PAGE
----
The unfolding collision in Congress over next Monday’s deadline for keeping the government open remains on its predicted course, though the Senate Republicans intent on defunding Obamacare on Monday found themselves increasingly isolated.
Senate Majority Leader Harry Reid, D-Nev., came to the floor for unanimous consent to tee up a cloture resolution that would allow the Senate to vote Wednesday on a version of the stopgap spending measure the House passed last Friday, likely approving it on a party-line vote. But Reid’s plan would eliminate the precise provision that has excited the Republican base -- the proposed defunding of President Obama’s signature health care reform law a week before it’s set to start taking effect.
“The reviews are in, and they are universal: the ransom demanded by House Republicans in exchange for keeping the government open is unworkable and unrealistic,” Reid said, declaring any Republican move to defund Obamacare “dead on arrival” in the Senate. “Inside the House Republican bubble, the crowd cheered a plan to deny health insurance to tens of millions of Americans or else shut down the government. Outside the House Republican bubble, the reaction was altogether different.”
He implored what he estimated to be two dozen Senate Republicans who have expressed hesitation over the approach favored by the tea party House “fanatics” to “get off this reckless course.” But Sen. Ted Cruz, R-Texas, objected to Reid’s request for consent, delivering on a promise to filibuster the incipient Senate version of the continuing resolution on a near-empty Senate floor. “No American wants a government shutdown,” Cruz said, in a bid to turn the tables on Reid. “Mr. President, five minutes ago the Senate could have acted to prevent a government shutdown. The request that I promulgated to the majority leader was to pass the continuing resolution that the House of Representatives passed. And if that had happened, there would be no government shutdown."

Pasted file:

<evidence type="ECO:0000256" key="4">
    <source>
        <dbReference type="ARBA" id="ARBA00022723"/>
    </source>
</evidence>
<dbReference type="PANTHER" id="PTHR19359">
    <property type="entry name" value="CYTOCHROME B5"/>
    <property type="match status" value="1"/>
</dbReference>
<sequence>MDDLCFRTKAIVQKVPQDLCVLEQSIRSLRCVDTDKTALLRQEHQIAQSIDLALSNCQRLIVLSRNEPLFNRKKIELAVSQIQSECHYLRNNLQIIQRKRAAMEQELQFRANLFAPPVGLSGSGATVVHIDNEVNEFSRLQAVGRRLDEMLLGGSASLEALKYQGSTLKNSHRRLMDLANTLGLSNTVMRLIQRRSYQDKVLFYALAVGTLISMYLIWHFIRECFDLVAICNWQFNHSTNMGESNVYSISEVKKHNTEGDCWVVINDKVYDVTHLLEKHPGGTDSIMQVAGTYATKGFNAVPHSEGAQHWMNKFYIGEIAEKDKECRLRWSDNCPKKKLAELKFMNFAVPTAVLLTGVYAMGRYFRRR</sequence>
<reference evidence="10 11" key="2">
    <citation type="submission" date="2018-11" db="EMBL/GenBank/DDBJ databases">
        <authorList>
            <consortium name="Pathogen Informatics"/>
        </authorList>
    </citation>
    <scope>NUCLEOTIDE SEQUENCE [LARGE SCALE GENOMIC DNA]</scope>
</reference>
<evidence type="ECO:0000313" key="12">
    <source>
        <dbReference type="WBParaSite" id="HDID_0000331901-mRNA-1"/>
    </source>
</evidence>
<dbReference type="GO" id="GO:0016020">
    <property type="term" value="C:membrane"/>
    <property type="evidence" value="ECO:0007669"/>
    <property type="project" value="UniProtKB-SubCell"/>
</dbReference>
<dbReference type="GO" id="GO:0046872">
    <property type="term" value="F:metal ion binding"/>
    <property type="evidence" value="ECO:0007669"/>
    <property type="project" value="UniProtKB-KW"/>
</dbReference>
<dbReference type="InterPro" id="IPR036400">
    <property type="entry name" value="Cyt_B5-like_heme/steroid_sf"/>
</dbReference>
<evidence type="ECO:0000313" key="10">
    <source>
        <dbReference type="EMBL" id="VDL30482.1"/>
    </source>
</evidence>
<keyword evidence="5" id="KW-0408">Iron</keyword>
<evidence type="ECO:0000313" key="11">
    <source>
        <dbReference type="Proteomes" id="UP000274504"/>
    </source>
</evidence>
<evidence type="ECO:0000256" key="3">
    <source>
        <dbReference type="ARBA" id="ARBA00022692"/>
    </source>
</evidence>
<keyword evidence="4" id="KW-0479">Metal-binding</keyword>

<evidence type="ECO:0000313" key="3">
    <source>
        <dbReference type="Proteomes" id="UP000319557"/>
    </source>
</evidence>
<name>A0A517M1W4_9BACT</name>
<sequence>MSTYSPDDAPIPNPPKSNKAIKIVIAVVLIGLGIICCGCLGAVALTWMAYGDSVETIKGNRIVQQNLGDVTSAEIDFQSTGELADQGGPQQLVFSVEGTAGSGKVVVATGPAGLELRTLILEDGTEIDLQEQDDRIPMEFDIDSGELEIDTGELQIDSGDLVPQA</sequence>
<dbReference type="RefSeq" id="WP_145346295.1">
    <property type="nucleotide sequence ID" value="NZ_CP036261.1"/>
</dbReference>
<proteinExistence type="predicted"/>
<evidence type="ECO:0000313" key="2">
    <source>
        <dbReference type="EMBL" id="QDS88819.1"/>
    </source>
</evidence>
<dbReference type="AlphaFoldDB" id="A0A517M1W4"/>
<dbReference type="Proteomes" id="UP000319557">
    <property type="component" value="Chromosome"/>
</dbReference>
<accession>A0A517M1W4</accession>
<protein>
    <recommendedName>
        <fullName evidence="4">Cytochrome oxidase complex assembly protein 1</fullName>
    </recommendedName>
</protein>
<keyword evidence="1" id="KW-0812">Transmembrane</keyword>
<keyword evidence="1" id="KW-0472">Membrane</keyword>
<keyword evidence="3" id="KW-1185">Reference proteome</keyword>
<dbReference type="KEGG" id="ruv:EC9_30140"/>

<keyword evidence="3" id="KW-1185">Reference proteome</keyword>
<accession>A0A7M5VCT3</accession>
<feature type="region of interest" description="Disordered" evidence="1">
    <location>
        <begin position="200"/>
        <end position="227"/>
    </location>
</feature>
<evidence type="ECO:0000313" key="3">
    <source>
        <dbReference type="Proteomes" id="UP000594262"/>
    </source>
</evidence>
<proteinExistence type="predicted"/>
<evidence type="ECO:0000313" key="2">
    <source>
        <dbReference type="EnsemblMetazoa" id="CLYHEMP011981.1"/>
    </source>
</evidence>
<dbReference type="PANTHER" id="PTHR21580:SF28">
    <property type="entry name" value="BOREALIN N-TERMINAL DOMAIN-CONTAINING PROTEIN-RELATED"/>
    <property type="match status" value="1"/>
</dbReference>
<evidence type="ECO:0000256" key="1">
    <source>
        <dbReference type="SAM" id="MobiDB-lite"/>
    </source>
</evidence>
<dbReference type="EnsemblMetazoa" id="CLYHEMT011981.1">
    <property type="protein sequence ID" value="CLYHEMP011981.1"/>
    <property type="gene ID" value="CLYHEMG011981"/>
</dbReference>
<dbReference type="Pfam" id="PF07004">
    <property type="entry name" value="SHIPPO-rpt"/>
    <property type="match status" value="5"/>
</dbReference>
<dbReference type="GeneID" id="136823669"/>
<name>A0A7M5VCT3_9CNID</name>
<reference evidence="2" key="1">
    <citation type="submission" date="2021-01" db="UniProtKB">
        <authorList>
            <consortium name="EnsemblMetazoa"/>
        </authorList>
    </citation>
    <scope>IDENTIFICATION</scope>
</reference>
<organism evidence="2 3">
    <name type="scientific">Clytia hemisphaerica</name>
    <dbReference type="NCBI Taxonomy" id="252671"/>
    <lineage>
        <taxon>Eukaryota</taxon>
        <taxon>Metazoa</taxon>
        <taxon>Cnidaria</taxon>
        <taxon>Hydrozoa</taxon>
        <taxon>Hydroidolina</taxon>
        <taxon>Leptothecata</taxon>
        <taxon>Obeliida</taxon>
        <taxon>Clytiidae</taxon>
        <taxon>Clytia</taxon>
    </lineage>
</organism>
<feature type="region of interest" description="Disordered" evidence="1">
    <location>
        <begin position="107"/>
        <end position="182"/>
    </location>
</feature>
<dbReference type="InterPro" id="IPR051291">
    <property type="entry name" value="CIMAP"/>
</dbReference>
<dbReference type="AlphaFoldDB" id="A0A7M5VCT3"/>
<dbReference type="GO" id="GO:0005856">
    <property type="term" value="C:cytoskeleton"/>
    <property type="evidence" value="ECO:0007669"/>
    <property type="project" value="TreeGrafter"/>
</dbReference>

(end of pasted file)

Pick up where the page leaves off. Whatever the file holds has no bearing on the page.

Cruz opposed both the Senate’s plan to strip out the provision to defund the 2010 health care law and the plan to vote to end debate on Wednesday so that final passage of the bill could be accomplished with a simple majority vote. “If it is the majority leader's intent to fund Obamacare using just 51 votes, then I would submit to every Republican in this body it is our obligation to our constituents to do everything we can to prevent the majority leader from funding Obamacare with just 51 votes. I think that vote's a mistake. I think that vote disserves our constituents. I think that vote hurts the people of America."
Cruz was joined by Sen. Mike Lee, R-Utah, who said, “Only one party has voted to fund the government,” referring to Friday’s House vote. “No doubt many have said we’d never win this fight, but I’m not so sure.”
Later in the day, however, Republicans learned that their leader, Sen. Mitch McConnell, R-Ky., who faces a tight reelection bid for 2014, would not join the Cruz-Lee filibuster. “Sen. McConnell supports the House Republicans’ bill and will not vote to block it, since it defunds Obamacare and funds the government without increasing spending by a penny,” his spokesman told reporters. “He will also vote against any amendment that attempts to add Obamacare funding back into the House Republicans’ bill.” Also taking that position is Sen. John Cornyn, R-Texas.
On Tuesday, the Senate floor is expected to be more crowded with senators weighing in.